Session Type: Abstract Submissions (ACR)
Background/Purpose: As a referral clinic for children with periodic fevers, we see a wide variety of clinical presentations. While genetic testing is usually helpful in determining clinical course and possible treatment options, we have seen a wide variation in clinical presentation in those patients found to have a genetic mutation in one of the genes linked to periodic fever syndromes. Familial Mediterranean fever (FMF) is usually regarded as an autosomal recessive inherited disorder due to mutations in the MEFV gene; however we have seen a number of symptomatic children who carry only one identifiable mutation in MEFV. In this study, we aim to characterize the clinical presentations of children with a variety of mutations in MEFV.
Methods: Patients were evaluated at the National Institutes of Health. Clinical and laboratory information were collected at each visit. Genetic testing for mutations in MEFV was performed by GeneDx. Genomic DNA was PCR-amplified for analysis of exons 2, 3, and 10 of the MEFV gene. Patients were evaluated for age at onset (months), duration of episode (days), frequency (weeks), and presence or absence of fever, abdominal pain, chest pain, rash, adenopathy, oral ulcers, or sore throat associated with flares. Patients were considered as meeting the criteria for PFAPA (Periodic Fever with Aphthous Ulcers, Pharyngitis, and Adenopathy) Syndrome if they had a history of periodic fever and 2 of the following: adenopathy, oral ulcers or sore throat.
Results: 82 children with mutations in MEFV were evaluated: 14 had 2 exon 10 mutations, 7 had 2 exon 10 mutations + E148Q, 18 had a single exon 10 mutation, 7 had a single exon 10 mutation + E148Q, 12 had a single E148Q mutation, 9 had a single K695R mutation, and 15 had P369S/R408Q ± E148Q.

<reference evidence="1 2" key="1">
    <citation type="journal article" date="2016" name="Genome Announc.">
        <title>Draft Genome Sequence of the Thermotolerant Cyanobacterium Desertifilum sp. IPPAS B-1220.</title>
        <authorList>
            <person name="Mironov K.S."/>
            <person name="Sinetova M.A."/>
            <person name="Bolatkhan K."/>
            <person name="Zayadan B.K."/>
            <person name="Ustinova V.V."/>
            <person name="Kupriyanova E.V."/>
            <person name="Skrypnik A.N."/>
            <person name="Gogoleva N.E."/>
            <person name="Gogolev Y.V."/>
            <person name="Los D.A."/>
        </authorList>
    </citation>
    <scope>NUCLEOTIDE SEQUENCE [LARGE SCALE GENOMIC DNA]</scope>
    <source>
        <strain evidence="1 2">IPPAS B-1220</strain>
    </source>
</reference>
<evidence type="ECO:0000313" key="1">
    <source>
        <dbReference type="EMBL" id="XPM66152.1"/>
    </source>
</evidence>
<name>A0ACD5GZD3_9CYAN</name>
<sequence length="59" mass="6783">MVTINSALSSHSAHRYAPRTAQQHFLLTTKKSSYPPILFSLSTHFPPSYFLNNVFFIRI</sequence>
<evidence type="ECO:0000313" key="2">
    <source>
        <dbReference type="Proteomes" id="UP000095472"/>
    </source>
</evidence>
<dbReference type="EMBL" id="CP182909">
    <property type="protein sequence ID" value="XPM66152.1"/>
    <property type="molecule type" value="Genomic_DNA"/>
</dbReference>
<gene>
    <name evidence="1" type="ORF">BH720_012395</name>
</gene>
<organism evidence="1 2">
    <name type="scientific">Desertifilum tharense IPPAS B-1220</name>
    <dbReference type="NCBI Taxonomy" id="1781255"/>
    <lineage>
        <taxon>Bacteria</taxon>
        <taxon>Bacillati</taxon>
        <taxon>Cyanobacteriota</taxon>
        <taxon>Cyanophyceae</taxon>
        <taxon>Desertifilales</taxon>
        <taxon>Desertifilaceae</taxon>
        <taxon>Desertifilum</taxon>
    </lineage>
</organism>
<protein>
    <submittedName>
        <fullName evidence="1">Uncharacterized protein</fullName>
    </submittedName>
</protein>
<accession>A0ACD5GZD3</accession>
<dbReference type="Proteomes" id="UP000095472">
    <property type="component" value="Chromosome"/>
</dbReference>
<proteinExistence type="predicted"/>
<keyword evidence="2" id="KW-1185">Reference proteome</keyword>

We found no significant difference in any of the factors when children with one exon 10 mutation were compared with children with two exon 10 mutations. Children heterozygous for only E148Q were similar to those with a single exon 10 mutation with the exception that a higher percentage of E148Q heterozygotes met criteria for PFAPA (42% vs. 6%, P=.015). Similarly, children heterozygous for K695R had a significantly longer duration of episode (4 days vs. 2.6, P=.01) and higher frequency of adenopathy (89% vs. 39%, P=.014), oral ulcers (67% vs. 17%, P=.009), sore throat (56% vs. 11%), and meeting criteria for PFAPA (78% vs. 6%, P<.009) when compared to children with one mutation in exon 10. Children with P369S/R408Q ± E148Q were similar to those heterozygous for an exon 10 mutation, with the exception of longer duration of episode (4 vs. 2.6 days, P=.027). While most children with one or two exon 10 mutations responded to therapy with colchicine, there was a trend for need for additional treatment options in patients with E148Q, K695R or P369S/R408Q heterozygosity.
Conclusion: A clinical presentation similar to that of PFAPA was more common in patients heterozygous for either E148Q or K695R mutations of MEFV. While this is not an unexpected finding in patients with E148Q, it is surprising that patients with mutations in amino acid 695 do not follow the pattern of severe disease seen historically in patients with mutations in amino acid 694.
A. K. Ombrello,
D. L. Kastner,
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ACR Meeting Abstracts - https://acrabstracts.org/abstract/clinical-variation-in-children-with-mutations-in-mefv/